ZML Didaktik / Innovative Learning Scenarios

Ideas and sneaky feelings around the Merlot: Call for Papers – Special Issue MOOCs

Posted on: October 17, 2012

Since Georg tweeted the Merlot: Call for Papers – Special Issue MOOCs yesterday I’m excited and nervous and doubtful. Should I write an extended abstract about my experiences in the Change11 MOOC ? Would it be interesting for others? Is my pragmatic approach and my focus on transfer and changing, further developing courses, making learning a pleasant, interesting, demanding, democratic, playful, open (?) experience valid for the MERLOT Journal of Online Learning and Teaching (JOLT)?

And what about my English … as my mother tongue is German. Furthermore I’m living in this small European state Austria and my first open course was dedicated to learners in the region of Styria… no worldwide learners of different nationalities but more or less local guys and girls who were terrified by the challenge of an open course but nevertheless reflected that they had learned something.

As I’m lion-hearted I grabbed the bull by the horns (not sure if this phrase exists in English as well) and wrote about 500 words expressing my enthusiasm for MOOCs and the Change11 MOOC in particular (I love looooong learning experiences, actual MOOCs only last some weeks which is not long enough in my opinion). I addressed my “sensemaking” in the MOOC quoting Weick and Wenger (you can find some posts around their theories in this blog) and finished with the “moderation” issue – one of my online identities is “online moderator” and I’m meditating about the function of moderation in a MOOC in the last year and until now.

But are these considerations valid for the extend? What do you think? What would you write? I’m really curios who else is excited and nervous and doubtful about his or her submission of an abstract. And I would be happy to get hints how to improve my abstract 🙂


4 Responses to "Ideas and sneaky feelings around the Merlot: Call for Papers – Special Issue MOOCs"

Dear Jutta,
from all what I know you are the one and only in my closer reach who dealt with the mooc experience from the very beginning on. You sticked to the change11 mooc and earned my biggest appreciation about it. You constantly published about it and you even put up an own mooc promoting open learning in people who until then didn’t even know what to do with that as a theoretical idea, not to speak of really putting that into practice. I am definitely convinced that here in Austria you are the one to talk about moocs.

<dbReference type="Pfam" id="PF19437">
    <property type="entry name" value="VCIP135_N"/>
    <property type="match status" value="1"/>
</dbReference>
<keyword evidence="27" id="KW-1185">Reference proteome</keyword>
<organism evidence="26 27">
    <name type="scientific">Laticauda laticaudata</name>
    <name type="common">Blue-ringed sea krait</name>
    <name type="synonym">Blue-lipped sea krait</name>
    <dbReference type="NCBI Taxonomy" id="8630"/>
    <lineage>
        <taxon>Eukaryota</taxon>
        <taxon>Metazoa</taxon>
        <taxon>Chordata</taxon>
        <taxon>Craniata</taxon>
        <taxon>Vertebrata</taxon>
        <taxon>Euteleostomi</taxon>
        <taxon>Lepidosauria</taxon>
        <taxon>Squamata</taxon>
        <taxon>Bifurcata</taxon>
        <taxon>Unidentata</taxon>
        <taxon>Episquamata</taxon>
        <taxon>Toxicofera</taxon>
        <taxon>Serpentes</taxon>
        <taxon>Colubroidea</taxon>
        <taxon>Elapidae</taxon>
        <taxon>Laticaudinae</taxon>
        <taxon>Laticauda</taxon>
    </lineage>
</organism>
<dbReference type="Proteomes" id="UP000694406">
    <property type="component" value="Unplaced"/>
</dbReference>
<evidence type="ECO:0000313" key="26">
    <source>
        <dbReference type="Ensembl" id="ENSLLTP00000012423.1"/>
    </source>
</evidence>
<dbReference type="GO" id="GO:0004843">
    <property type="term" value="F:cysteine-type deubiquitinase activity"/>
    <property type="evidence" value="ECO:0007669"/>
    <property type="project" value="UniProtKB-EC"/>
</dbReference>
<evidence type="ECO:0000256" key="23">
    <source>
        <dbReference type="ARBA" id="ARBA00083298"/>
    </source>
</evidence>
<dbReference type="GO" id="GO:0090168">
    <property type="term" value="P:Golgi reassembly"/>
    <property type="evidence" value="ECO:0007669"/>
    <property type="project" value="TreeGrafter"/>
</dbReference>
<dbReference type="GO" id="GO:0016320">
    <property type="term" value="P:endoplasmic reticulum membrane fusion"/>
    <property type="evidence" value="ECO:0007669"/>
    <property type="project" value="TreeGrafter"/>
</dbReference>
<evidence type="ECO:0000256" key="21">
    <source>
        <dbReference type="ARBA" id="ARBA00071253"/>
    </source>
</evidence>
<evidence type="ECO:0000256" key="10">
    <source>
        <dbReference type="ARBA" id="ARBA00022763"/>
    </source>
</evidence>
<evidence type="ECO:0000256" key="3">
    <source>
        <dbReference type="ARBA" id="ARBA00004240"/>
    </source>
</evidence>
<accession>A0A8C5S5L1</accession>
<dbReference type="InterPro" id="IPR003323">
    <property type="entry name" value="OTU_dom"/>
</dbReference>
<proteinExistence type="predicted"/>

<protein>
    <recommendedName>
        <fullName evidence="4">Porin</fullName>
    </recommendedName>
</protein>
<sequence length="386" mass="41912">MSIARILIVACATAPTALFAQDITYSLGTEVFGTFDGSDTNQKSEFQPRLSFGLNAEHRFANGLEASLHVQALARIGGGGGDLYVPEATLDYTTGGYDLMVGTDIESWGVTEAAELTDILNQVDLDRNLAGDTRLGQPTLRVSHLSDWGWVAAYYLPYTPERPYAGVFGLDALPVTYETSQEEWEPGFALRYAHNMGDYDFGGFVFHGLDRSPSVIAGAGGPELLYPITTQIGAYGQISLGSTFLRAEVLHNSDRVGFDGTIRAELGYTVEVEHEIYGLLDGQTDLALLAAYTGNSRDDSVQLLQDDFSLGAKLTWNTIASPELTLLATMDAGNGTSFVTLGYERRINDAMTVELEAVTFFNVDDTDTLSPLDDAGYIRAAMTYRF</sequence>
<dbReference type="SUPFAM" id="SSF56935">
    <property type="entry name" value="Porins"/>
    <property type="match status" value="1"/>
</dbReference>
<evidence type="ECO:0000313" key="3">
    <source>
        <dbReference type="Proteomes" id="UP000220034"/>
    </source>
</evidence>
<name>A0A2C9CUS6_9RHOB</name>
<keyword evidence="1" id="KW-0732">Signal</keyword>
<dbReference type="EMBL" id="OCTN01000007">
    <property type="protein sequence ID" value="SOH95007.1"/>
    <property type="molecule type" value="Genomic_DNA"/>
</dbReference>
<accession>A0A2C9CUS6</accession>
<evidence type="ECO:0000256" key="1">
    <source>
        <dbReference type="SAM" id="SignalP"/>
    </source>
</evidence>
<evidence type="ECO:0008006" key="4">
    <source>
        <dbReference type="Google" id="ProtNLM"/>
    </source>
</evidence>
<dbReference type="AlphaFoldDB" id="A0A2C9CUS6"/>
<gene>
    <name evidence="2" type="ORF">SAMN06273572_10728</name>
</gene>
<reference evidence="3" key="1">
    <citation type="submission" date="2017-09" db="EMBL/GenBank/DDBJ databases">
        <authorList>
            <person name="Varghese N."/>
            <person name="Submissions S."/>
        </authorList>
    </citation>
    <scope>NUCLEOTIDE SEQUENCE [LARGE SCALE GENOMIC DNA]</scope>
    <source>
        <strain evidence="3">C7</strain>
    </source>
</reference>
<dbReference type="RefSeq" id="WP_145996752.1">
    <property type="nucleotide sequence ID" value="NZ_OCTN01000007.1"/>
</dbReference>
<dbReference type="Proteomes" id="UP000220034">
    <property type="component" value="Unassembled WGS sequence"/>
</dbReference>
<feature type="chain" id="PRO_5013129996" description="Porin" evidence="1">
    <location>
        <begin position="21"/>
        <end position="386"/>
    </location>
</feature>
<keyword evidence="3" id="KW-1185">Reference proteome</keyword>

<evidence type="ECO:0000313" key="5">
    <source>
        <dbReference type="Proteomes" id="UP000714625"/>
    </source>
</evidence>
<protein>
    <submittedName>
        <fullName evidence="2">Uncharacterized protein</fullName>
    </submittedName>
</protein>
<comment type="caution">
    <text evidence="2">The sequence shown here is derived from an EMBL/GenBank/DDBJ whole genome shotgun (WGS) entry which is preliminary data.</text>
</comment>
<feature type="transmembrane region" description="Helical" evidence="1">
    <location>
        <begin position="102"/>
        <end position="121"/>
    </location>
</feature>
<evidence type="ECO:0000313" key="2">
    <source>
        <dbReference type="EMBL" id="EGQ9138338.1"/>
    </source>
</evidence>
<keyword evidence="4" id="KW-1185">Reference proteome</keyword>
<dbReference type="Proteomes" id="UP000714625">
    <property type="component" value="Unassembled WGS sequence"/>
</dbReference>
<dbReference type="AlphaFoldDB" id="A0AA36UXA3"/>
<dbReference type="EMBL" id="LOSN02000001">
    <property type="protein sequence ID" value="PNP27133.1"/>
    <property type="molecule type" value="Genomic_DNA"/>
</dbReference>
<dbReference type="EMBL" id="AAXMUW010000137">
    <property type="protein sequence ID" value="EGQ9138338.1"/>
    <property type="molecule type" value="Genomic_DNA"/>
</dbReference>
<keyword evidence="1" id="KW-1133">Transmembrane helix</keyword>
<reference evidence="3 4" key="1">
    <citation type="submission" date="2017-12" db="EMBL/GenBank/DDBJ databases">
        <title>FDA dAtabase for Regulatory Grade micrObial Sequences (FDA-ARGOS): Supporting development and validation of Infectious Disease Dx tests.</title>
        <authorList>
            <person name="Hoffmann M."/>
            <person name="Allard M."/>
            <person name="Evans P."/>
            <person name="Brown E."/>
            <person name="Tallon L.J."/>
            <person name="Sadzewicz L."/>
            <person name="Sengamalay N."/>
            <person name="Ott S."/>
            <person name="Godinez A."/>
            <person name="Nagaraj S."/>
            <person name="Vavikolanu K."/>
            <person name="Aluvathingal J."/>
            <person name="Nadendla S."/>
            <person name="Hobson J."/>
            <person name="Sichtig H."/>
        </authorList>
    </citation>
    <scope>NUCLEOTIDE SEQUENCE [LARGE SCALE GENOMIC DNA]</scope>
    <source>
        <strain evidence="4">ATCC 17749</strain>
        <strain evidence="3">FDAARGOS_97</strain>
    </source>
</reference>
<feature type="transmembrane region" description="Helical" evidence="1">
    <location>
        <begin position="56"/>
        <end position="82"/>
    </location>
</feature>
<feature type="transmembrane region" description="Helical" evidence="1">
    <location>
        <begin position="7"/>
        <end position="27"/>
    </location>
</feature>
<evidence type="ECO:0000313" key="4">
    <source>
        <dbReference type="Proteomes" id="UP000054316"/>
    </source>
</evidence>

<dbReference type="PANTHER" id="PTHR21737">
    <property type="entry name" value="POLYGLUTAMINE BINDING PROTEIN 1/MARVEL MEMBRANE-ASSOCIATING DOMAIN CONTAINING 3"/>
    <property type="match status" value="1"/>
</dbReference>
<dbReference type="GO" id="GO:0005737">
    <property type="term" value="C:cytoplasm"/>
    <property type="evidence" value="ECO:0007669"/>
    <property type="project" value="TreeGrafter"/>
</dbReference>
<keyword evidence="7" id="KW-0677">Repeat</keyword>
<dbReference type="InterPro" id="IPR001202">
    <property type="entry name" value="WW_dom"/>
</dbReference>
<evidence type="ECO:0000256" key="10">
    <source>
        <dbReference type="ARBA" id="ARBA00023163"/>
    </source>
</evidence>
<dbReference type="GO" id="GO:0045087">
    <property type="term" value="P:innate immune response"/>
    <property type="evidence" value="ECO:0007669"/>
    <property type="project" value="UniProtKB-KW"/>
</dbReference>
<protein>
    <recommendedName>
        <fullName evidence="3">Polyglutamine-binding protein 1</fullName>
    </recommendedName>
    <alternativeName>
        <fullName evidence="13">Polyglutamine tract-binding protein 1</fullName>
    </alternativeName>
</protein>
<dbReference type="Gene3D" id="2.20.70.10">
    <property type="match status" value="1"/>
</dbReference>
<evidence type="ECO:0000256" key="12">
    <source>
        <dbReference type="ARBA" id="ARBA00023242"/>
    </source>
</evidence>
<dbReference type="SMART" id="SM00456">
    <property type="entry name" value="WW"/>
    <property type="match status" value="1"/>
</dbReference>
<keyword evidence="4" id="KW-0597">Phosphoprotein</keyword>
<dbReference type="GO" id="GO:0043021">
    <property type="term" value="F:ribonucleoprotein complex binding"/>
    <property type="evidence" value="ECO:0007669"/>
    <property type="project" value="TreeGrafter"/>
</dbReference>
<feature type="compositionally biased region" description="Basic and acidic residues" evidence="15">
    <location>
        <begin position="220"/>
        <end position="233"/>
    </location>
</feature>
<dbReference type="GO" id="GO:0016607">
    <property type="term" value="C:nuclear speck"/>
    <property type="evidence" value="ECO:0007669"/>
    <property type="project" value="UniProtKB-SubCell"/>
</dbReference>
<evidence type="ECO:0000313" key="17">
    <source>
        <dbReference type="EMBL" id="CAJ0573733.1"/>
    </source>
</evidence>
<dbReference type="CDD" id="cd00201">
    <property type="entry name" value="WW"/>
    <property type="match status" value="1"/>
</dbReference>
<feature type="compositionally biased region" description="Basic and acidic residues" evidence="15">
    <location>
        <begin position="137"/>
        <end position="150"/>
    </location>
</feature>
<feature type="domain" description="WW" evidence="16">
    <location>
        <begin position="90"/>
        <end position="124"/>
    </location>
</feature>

And since a mooc by itself is designed as an OPEN course it is also truly GLOBAL (a notion not enough thougth about until now), therefore it should really be INTERCULTURAL or at least conceived as something incorporating intercultural thinking and intercultural minding. In my opinion, thinking moocs further could and should also mean to develop them out of their native environment in California and the USA. I’d say, go ahead and share your experience. Please do so. Your experience in moocs is big enough and your styrian mooc experience might be the one important mosaic stone adding up to a truly intercultural mooc development. LG

Dear Gudrun!

Thank you for your encouragement 🙂


Hallo zmdidaktik does write about participants who are collating and curating their thoughts and the work of others who this course enabled them to connect to.
I am only participating in MOOCs by commenting and reacting and writing blogposts and will not write an article. But moderating and collaboration amongst participants is an important issue that needs a lot of thinking. In most MOOCs this commenting and reacting is regarded as an extra, where in my view it is a very important (the most important) way of connecting knowledge and participants, and a real strong way of learning.

Hi jaapsoft,
great link, I like it!
For me the commenting and reacting is the core of a cMOOC, what else should it be? Connectivism is about nodes and connections … isn’t it?
As I appreciate your posts I would happily read your article, maybe you wanto to think again about submitting an abstract?

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